We need to remember that indifference, not hate, as Elie Weisel once wrote, is the opposite of love because it is often more destructive, more insidious and more shameful. Indifference means that good people stand by and do nothing to stop an injustice, to correct a wrong or to cry out for help while another is being hurt.

Indifference is the silence that lies, it is the trust in things that betrays our values. It is the evil that stands by and allows shameful and bad things to happen, whether 100 years ago, or 50 years ago, or here and now.

Less than a half century ago, many people thought it was okay to isolate people who were different either through poverty, because of disabilities or mental health needs or color. Even more people would have claimed they did not know or through indifference claimed they did not see.

They did.

Now, over some 50 to 100 years later , how does that past - and the subsequent things that have happened - matter to us beyond simply remembering the people who died and were treated so shamefully? Or are we condemned to repeat the same mistake again?

Lessons in Advocacy In Remembering Our Past
Frederick Douglass once wrote that "when poverty is enforced, when justice is denied, when anyone feels that government is an organized conspiracy to rob, or oppress them, then no one, no property is safe...."

So the lesson for us to learn in remembering, which is a constant part of our never ending training in advocacy, is that when people are treated as non-entities or not deserving, if a people are looked on as invisible or powerless, then bad things are almost certain to happen to them.

To us.

And yet because we are one community - whether we believe it or not - when that happens, the whole nation, the whole world is degraded. To really honor those who died over a century ago. for those who died more recently up to 1965 in those state hospitals, cast into graves without dignity or respect, means that we need to also remember that decisions on policy that allowed those things to happen, were made by those who "show up" and were allowed to also happen by the people who didn't.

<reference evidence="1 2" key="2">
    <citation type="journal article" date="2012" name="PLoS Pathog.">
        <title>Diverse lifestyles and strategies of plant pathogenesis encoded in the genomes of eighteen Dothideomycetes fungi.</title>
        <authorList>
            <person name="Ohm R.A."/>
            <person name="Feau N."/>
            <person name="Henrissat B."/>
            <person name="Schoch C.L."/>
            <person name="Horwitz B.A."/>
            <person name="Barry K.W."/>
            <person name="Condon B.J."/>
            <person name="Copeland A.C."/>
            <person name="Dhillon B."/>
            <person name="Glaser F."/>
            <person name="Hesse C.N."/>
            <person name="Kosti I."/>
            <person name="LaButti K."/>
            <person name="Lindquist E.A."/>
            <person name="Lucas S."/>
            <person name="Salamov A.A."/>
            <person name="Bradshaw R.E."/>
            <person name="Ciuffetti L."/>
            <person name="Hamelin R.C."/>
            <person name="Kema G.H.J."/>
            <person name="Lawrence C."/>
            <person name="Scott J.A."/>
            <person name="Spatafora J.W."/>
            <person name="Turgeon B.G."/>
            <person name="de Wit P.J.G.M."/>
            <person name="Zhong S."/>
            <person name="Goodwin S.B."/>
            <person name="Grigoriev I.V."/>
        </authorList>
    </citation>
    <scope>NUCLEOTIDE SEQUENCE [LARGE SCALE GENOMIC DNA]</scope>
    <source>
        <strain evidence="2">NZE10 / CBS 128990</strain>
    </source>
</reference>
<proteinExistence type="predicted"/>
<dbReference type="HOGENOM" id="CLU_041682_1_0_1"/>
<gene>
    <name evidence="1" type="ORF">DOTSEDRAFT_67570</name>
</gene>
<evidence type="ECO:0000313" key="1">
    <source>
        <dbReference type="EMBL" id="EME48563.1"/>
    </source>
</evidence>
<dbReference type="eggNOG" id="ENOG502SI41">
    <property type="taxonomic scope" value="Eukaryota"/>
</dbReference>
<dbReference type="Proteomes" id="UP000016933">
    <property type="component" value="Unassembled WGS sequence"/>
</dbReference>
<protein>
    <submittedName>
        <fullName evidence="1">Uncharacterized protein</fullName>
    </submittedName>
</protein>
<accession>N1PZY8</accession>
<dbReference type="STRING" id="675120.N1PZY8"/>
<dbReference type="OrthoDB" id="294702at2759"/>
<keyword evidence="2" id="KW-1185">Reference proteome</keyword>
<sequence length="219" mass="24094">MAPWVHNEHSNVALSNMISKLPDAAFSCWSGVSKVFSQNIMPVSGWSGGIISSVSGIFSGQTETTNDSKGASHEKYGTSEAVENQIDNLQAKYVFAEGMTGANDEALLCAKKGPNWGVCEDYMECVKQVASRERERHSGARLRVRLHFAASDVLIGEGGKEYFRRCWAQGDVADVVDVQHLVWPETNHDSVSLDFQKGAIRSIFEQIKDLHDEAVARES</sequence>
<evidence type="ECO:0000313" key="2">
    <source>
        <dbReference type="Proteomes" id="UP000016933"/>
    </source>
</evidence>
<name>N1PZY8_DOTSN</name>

"Showing up" means not just a physical presence, it means that all of us - our families, our friends, our neighbors and co-workers need to "show up" and take action. It means not being silent and not being indifferent.

Now it is December of 2007 and California now faces a $14 billion shortfall that is certain to be addressed by policymakers by massive budget cuts and reductions.

And what is also certain is that pretty bad things will be proposed that impact children, adults and seniors who live in what I have called the "Other California" - people with disabilities, seniors, people with mental health needs, children and families and workers who are poor.

Many good policymakers - and many other Californians - will allow bad and shameful things to happen and claim indifference or that they did not know.

They do.

In reconciling our past with the reburial of 40 children and adults with disabilities, with mental health needs who were shamefully disposed of in unmarked graves means to remember and honor them and others who died and were cast out 50 to 100 years ago by remembering that we must not be invisible. It means that we must remember that we are all part of the same community and to remind others of that right.

It means that we need to also remind ourselves that decisions are made by those who show up. It means that we must teach ourselves that if we truly believe in inclusion and self determination then we must also believe we have the power and responsibility to create change, to protect our friends and families, and to remind the world - and perhaps most importantly ourselves, that a life matters .

Decisions are made by those who show up, who are not invisible, who by their very presence demand to be noticed, to be a part of what happens in their life in every possible way. It means to be respected and to bring down the comforting veil of indifference that divides and separates us from the rest of California and our nation.

If we do that, we will be honoring those who have died in those state hospitals in unmarked graves that an indifferent world wanted to forget and we will be respecting the lives they had lived by "showing up" and insisting that the world respect ours.